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Thread: Sako M591 cocking/safety catch problem

  1. #1

    Sako M591 cocking/safety catch problem

    My M591 in .243 has a problem. On a couple of occasions the rifle has refused to cock then last night I found that when cocked the safety would not engage.
    The rifle is now OTR pending repair.
    Anyone come across this problem before?

  2. #2
    Take the trigger group off and wash in white spirit, dry and lightly lubricate. Worth a try.

  3. #3
    It's set too light. Increase the trigger weight a little at a time until the safety is reliable. But, also give it a good clean first.
    Sako TRG-42 folder .338LM🔫 Sako TRG-22 .308/.260🔫 Tikka 595 .222(NV'd up) 🔫 AR15 .223/300BLK 🔫Franchi 12g 520 9shot🔫Baikal .410 stealth🔫Ruger #1.243

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  4. #4
    I would not do that (wash in white spirit) as some parts in the trigger assembly need lubrication and you have not identiifed the fault.
    Experiment by cycling the bolt with the stock removed to identify the fault.
    You could ask the question on sako collectors club. They are interested in the models prior to the M591 but I think the trigger is the same as the A1/ A2.
    There are parts diagrams on the sako web site.
    You don't say what specifically fails each time, does the trigger not cock when you lock the bolt down?
    And when the safety does not engage I assume the button is pulled back but nothing locks the trigger?
    Last edited by jack; 10-05-2014 at 15:30.

  5. #5
    On the first occasion the trigger did not cock. The cocked indicator was not visible at the rear of the bolt. It took several cycles to get the trigger cocked. Since then it has only happened whilst dry cycling quickly.
    Last night when chambered, it was showing as cocked but would not let me activate the safety catch. I cycled the next round up and the safety was able to move to safe however the same thing happened a couple of cycles later. Both problems will not happen every time, only intermittently. I did not try the trigger as the safety would not move all the way back so I considered it to be "not safe" as in ready to fire. Hope this helps.

  6. #6

    Sako M591 cocking/safety catch problem

    Yep. That's set too light. I have several Tikkas/sakos, that I set so they were all the same for consistency, but one would do this until set a little higher, it was at 14oz but now around 18oz, so I've now set them all at that. Too light means the sear either won't engage, or partially engages, allowing it to cock, but won't allow the safety selector to engage. You may find it's worse when cold as any lube is thicker so slowing it down in use.

    Sako TRG-42 folder .338LM🔫 Sako TRG-22 .308/.260🔫 Tikka 595 .222(NV'd up) 🔫 AR15 .223/300BLK 🔫Franchi 12g 520 9shot🔫Baikal .410 stealth🔫Ruger #1.243

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  7. #7
    Quote Originally Posted by dodgyrog View Post
    Take the trigger group off and wash in white spirit, dry and lightly lubricate. Worth a try.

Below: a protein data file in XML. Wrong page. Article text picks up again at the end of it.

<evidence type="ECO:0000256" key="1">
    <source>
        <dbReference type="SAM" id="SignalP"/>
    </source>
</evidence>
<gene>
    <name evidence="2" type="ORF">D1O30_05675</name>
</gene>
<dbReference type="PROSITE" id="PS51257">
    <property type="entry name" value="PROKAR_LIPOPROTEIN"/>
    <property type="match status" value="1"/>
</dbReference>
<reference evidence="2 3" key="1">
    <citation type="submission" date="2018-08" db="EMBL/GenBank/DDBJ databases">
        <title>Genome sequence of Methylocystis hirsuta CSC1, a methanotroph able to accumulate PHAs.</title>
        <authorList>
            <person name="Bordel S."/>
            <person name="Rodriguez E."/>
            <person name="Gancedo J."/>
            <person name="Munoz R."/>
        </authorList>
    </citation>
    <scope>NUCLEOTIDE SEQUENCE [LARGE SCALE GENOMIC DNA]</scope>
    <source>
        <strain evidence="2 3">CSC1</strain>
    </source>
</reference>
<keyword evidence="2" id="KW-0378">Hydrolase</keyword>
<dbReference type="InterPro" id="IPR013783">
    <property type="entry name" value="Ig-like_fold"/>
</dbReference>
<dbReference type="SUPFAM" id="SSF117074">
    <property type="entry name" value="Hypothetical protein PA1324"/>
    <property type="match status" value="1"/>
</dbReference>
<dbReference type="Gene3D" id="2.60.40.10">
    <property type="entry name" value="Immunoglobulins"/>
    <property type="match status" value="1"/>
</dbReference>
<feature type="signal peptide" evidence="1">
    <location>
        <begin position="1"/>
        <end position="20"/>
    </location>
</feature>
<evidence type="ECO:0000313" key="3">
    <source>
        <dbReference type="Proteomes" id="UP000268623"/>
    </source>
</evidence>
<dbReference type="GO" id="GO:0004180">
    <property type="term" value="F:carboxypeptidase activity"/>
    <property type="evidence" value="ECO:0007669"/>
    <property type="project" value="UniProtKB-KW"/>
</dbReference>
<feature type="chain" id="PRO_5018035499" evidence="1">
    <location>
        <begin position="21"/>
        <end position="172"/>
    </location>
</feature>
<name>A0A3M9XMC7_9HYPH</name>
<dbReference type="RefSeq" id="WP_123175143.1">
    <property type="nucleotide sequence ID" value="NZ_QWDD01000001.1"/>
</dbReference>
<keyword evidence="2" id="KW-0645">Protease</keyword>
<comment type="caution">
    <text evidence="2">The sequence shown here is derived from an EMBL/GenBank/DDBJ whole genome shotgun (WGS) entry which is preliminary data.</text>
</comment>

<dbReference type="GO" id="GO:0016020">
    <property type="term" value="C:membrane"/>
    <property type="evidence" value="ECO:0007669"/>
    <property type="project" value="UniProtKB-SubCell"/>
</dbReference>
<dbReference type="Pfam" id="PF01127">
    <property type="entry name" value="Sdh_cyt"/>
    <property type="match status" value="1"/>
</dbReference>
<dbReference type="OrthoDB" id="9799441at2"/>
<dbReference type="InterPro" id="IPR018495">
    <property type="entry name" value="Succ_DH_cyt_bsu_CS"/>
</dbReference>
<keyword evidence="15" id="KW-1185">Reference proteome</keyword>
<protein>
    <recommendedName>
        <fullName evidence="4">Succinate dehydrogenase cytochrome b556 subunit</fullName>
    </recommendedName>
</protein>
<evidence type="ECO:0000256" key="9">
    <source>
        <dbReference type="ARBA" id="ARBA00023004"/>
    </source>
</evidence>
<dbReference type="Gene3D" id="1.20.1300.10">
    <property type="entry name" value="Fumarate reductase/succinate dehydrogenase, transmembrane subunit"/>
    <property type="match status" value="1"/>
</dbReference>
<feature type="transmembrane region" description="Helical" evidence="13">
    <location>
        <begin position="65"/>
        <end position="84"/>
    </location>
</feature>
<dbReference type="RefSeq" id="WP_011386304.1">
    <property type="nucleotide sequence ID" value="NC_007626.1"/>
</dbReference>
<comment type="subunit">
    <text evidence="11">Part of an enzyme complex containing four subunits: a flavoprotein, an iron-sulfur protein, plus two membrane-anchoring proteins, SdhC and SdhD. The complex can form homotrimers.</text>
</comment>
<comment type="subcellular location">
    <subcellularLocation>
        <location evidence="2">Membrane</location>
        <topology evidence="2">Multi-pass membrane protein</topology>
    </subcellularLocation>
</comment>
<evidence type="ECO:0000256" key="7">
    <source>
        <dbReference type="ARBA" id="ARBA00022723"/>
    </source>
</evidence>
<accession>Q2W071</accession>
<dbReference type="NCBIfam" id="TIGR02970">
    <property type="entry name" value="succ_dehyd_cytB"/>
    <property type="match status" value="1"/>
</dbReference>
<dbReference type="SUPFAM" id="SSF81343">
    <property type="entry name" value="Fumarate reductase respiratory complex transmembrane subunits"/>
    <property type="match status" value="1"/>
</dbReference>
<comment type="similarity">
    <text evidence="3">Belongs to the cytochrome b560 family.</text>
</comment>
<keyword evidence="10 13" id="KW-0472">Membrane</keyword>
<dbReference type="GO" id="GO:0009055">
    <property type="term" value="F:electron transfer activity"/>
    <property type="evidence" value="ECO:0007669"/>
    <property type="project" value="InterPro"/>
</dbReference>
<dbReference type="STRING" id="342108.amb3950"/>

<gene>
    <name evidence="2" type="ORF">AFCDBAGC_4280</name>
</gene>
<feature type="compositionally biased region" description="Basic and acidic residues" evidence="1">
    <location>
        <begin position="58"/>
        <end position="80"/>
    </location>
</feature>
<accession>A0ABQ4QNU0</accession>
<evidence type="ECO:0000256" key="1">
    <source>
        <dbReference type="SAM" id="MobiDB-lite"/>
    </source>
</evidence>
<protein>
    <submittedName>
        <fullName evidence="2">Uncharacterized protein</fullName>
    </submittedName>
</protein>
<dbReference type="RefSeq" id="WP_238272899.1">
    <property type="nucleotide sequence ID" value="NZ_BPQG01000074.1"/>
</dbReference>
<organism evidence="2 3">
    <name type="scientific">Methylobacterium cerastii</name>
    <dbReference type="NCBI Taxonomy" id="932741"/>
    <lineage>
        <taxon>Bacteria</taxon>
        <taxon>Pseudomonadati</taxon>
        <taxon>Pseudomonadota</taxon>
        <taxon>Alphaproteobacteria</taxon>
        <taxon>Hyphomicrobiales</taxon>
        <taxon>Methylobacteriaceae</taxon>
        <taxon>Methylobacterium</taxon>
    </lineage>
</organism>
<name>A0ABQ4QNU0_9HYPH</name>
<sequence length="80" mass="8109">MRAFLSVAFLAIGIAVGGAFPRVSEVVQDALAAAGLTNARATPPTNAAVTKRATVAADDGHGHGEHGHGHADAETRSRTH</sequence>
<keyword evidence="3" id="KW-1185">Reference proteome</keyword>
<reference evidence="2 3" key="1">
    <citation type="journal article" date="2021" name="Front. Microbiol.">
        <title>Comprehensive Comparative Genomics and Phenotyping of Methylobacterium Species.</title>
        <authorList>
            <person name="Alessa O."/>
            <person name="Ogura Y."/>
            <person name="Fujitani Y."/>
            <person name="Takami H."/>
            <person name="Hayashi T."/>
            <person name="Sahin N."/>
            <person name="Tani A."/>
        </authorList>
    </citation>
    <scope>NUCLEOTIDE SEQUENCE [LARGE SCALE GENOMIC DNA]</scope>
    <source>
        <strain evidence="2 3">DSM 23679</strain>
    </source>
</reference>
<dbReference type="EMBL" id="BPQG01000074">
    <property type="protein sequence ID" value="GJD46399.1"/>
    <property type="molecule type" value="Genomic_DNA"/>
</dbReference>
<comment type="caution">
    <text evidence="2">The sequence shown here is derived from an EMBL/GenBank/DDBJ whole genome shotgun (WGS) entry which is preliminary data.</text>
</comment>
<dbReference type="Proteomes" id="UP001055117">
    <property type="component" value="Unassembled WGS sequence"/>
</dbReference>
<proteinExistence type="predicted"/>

That is exactly what I would do, and when dodgyrog says lightly lubricate do exactly that. More problems are caused by over lubrication than by under lubrication. The Tramp is also probably correct in that the sear engagement may have worn slightly over the years and needs adjusting to ensure adequate engagement. If you don't feel competent to simply adjust the trigger using the makers instructions or feel unsure in any way then go to a gunsmith (not a RFD a gunsmith).
    It's the calibre of the shooter that counts not the calibre of the rifle.

  8. #8
    Some say that a wash out with lighter fluid is the way to go - cleans & very lightly lubricates leaving no sticky oil. Just be sure to blow it off with compressed air at low pressure to ensure it is dry inside.
    Worth research methinks.


  9. #9
    Trigger groups should not require any lubrication
    Corrosion protection is not the same

    cocking piece to sear surface should be clean and dry

    grease/oil etc attracts dust, grit and foreign bodies, with tight tolerances and features that require fine surface to surface contact it is inviting trouble

    You technically can't "cock" a trigger
    The "cocking piece" is in the bolt.
    The trigger is allowing the bolt to remain cocked and if it is not doing so the release spring pressure would be my first port of call

    the mechanism is not complex and benefits from a full strip down and reassembly, cleaning each component.
    failing that an US bath and air dry (PC cleaner cans are just as good if a compressor is not available)

    rinsing in alcohol is fine if you can remove all the alcohol and all the foreign bodies, often you can wash fine bits deeper into the mechanism though
    If in doubt strip it

  10. #10
    It does not sound Like the trigger weight, but the sear engagement. Two separate adjustments.
    If cleaning, use 2 stroke petrol and compressed air. The petrol cleans and leaves a very slight oily residue.

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